Saturday, January 9, 2010

Dream big 2010 - courtesy of Liz Garton Scanlon

Dream (noun)

  1. a sequence of mental images during sleep
  2. a series of images that pass through the mind of somebody who is awake
  3. something hoped for
  4. something beautiful

Dream (verb)

  1. to experience vivid mental images while sleeping
  2. to let the mind dwell on pleasant images while awake, often resulting in inattention
  3. to wish or want something, to imagine having or doing it

Dream (adjective)

  1. ideal, perfect and wonderful in every way

When I was a kid, I suffered from high fevers and a crazy kind of delirium. I’d stack my favorite records on the turntable to distract myself from my own racing thoughts. I’d ask my mom and dad to try and talk over the noise. I’d keep myself awake because I was afraid of my dreams.

I grew out of the fevers, eventually, and wrote off the delirium as “weird stuff that happens to kids when they’re ten.” I grew up to be relatively high-functioning, for an insomniac.

But recently, I revisited all that, really thinking about what it means to be afraid of your own dreams. At the time, I thought I was fending off madness. Lots of kids think they’re avoiding the monsters in the closet and under the bed. But the madness and the monsters are just us – the parts of us that are mysterious, the parts of us we have yet to know. And when we spend every waking hour turning records and talking over the noise, we miss out on the dream. The “ideal” dream that is “perfect and wonderful in every way."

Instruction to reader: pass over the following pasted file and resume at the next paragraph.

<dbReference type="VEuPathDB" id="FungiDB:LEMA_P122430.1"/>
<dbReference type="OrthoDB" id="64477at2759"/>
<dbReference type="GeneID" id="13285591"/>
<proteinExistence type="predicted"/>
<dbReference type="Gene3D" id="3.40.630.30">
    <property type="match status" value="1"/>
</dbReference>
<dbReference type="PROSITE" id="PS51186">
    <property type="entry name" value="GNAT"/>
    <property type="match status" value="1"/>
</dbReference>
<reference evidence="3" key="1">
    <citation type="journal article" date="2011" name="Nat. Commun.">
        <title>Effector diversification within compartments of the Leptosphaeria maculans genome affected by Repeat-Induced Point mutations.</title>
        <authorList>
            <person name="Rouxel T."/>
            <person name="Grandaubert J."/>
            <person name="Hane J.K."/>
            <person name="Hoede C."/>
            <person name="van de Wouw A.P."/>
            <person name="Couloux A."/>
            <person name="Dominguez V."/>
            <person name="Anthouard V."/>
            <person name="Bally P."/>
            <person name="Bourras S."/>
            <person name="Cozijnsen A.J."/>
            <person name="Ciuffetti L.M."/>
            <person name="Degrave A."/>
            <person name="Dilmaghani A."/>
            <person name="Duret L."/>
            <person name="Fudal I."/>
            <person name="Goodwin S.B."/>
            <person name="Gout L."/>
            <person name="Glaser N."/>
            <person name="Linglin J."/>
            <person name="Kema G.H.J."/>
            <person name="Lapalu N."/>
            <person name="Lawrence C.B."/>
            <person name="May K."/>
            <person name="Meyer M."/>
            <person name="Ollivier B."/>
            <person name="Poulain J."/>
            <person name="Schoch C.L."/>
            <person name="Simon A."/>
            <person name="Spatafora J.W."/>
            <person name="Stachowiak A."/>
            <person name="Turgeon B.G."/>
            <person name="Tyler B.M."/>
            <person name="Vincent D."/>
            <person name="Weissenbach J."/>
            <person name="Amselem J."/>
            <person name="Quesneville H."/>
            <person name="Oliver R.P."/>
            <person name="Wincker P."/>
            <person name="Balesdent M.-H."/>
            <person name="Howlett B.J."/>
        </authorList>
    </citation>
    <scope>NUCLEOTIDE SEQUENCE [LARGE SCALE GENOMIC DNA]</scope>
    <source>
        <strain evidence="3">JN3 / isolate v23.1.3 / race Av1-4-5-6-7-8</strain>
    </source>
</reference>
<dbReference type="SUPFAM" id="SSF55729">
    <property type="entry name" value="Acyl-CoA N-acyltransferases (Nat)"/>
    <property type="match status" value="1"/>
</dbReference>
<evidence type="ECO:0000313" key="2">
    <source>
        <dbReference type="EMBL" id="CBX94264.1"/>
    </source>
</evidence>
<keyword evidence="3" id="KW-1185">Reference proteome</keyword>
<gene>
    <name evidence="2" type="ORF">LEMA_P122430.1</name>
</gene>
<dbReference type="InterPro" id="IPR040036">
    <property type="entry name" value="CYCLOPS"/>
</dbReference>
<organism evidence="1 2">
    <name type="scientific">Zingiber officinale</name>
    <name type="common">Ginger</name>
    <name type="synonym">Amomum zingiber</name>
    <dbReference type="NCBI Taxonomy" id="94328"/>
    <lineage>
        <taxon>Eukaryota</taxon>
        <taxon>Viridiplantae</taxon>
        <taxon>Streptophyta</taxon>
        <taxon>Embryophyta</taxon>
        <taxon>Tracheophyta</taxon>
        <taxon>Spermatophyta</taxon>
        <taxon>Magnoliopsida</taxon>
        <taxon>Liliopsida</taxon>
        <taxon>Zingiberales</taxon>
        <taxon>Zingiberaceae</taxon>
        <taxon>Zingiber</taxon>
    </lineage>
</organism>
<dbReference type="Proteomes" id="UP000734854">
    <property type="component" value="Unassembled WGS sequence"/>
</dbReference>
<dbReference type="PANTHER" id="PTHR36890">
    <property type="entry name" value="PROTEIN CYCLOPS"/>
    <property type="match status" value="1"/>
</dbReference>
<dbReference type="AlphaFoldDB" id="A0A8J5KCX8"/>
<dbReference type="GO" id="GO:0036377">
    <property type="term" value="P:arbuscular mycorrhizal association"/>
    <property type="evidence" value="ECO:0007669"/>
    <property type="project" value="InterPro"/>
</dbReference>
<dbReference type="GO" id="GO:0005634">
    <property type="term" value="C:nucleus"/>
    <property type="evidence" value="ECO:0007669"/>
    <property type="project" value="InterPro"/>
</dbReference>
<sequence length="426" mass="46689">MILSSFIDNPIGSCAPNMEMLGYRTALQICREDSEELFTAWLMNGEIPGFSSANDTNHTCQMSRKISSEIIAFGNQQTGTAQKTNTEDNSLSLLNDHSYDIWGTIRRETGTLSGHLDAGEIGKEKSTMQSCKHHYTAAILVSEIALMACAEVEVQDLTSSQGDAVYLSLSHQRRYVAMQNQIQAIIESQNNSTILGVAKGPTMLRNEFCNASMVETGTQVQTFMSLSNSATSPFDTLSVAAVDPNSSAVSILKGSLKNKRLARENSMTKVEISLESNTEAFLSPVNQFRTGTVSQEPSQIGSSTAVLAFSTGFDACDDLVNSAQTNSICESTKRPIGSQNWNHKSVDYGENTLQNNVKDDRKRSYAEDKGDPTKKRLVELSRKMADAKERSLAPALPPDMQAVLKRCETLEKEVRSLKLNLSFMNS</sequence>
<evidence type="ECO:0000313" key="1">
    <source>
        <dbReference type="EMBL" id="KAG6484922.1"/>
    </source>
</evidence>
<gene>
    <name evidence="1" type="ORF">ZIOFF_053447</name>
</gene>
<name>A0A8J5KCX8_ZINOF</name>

Now, getting lost in “a sequence or series of vivid mental images” is my work. It is still scary sometimes, it does result in inattention, the mind does dwell.

But I go ahead and do it anyway because in there, somewhere, is something hoped for. Something beautiful. And I imagine having or doing it. Don’t you?


Liz Garton Scanlon is the author of All the World (illustrated by Marla Frazee and published by Simon & Schuster) and A Sock is a Pocket for Your Toes (illustrated by Robin Preiss Glasser and published by HarperCollins). She is also an assistant professor of creative writing at Austin Community College in Austin, Texas, and the mother of two daughters. Forthcoming books include Noodle and Lou (illustrated by Arthur Howard, Simon & Schuster, 2011) and Think Big (Bloomsbury, 2012). Scanlon blogs at and invites you visit her web site at


  1. There's always risk in creating something that makes us examine ourselves. Thank you for jumping in with both feet.

  2. Love this. Thank you